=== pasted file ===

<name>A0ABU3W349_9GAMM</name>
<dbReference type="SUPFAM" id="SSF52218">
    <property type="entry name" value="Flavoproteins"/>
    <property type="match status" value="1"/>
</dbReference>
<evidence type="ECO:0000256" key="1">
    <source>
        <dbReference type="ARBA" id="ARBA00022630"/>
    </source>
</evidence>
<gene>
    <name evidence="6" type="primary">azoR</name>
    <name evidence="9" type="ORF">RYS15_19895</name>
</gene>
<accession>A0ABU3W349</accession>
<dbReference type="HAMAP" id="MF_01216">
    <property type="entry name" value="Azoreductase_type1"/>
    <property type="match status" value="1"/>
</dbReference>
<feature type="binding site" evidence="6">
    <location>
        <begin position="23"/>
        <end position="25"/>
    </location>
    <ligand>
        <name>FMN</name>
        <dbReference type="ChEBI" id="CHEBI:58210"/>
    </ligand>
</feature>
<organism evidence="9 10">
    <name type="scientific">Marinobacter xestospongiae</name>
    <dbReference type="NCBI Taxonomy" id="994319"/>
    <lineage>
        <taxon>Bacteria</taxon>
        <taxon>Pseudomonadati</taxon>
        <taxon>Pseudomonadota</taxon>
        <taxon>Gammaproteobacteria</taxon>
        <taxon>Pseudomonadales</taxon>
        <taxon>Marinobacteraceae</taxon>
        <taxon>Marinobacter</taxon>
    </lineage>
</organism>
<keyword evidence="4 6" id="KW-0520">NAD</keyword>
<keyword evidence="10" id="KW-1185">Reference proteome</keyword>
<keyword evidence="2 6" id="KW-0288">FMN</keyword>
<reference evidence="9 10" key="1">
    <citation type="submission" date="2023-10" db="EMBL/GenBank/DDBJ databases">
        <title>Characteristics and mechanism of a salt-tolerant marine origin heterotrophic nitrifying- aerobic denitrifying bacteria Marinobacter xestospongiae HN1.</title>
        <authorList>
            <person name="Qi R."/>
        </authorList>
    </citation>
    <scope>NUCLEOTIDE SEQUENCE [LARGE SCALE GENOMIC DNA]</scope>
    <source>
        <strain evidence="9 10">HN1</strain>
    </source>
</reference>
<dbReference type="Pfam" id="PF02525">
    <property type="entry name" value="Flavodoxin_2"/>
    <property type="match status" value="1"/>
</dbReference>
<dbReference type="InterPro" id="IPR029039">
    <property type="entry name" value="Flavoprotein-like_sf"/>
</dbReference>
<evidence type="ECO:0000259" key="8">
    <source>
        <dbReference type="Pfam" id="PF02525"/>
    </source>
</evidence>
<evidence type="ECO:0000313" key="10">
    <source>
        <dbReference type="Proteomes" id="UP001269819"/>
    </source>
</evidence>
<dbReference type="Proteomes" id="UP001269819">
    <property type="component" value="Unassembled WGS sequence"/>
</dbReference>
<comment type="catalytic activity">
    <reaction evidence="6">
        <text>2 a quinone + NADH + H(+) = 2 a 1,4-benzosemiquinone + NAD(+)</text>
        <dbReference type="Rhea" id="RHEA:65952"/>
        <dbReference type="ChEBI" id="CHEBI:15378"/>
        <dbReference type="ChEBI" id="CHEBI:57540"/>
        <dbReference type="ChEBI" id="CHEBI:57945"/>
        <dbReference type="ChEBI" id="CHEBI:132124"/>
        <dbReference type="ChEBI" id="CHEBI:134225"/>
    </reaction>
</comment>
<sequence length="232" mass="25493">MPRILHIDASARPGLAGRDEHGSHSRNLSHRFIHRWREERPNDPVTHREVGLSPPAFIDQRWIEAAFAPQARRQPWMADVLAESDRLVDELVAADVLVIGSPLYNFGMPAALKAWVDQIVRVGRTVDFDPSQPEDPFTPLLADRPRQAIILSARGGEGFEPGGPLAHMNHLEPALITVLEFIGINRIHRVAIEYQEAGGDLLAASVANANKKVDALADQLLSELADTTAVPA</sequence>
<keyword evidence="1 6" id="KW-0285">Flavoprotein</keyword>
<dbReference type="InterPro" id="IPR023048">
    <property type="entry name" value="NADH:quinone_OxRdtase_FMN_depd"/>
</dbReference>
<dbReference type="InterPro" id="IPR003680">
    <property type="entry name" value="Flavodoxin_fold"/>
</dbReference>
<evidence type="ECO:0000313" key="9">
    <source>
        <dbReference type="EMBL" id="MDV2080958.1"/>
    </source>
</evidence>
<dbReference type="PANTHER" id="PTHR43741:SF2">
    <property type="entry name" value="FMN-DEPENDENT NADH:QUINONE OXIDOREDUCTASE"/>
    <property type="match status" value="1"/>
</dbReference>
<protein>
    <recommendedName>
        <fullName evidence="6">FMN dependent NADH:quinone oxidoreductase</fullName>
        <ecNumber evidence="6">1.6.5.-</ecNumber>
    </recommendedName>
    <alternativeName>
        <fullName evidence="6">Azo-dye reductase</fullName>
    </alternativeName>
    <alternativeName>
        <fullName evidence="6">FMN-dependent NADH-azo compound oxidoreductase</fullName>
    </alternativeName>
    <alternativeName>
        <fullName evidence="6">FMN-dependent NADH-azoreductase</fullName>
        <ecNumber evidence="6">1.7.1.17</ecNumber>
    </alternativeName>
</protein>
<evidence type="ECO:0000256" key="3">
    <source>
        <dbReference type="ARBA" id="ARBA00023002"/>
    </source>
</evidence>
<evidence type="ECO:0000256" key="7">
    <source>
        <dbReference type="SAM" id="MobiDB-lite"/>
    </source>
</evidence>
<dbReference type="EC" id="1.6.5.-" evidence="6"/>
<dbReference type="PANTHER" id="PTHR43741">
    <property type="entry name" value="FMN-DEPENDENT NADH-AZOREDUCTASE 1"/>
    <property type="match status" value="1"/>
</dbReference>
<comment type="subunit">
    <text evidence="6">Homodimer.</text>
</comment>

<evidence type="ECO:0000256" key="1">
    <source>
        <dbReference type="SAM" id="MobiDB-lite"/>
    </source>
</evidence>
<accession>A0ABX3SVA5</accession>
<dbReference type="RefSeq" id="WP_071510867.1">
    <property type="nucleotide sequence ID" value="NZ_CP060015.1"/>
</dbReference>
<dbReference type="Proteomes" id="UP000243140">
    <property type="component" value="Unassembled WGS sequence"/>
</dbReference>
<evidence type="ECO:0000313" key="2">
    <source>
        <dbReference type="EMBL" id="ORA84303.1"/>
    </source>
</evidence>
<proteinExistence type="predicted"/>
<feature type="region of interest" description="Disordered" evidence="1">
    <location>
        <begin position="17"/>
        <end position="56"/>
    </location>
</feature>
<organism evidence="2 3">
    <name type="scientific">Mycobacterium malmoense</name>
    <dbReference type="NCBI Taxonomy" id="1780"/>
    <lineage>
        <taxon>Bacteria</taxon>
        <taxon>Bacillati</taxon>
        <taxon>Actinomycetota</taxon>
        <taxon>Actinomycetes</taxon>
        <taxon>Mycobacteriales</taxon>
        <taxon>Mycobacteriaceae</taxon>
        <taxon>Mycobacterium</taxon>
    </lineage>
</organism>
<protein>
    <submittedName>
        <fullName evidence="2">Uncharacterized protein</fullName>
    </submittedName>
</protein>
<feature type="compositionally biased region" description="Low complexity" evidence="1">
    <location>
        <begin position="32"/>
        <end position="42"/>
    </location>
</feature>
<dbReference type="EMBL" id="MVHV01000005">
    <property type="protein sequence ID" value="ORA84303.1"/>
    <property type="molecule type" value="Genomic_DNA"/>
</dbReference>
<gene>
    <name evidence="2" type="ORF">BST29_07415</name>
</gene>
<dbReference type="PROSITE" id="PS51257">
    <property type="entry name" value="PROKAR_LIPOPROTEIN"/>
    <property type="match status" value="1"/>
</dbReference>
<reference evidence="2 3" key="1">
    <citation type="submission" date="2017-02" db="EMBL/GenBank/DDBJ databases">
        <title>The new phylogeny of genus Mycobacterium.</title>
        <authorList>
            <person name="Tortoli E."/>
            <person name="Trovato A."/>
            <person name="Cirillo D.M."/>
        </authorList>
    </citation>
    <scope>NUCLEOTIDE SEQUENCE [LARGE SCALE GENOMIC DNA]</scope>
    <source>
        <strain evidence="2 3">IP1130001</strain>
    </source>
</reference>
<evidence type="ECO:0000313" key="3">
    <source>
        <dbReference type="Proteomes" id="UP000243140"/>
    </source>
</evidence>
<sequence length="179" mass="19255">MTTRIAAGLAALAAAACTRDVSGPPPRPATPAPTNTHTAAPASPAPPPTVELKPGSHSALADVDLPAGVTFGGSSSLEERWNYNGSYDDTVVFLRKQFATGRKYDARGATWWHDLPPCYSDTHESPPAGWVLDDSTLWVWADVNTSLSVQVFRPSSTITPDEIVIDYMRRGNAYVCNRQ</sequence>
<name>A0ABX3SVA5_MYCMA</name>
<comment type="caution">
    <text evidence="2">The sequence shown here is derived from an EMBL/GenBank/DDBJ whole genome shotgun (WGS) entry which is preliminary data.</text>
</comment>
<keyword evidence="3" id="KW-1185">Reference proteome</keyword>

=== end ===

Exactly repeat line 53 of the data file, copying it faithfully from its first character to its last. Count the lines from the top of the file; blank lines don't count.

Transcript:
    <scope>NUCLEOTIDE SEQUENCE [LARGE SCALE GENOMIC DNA]</scope>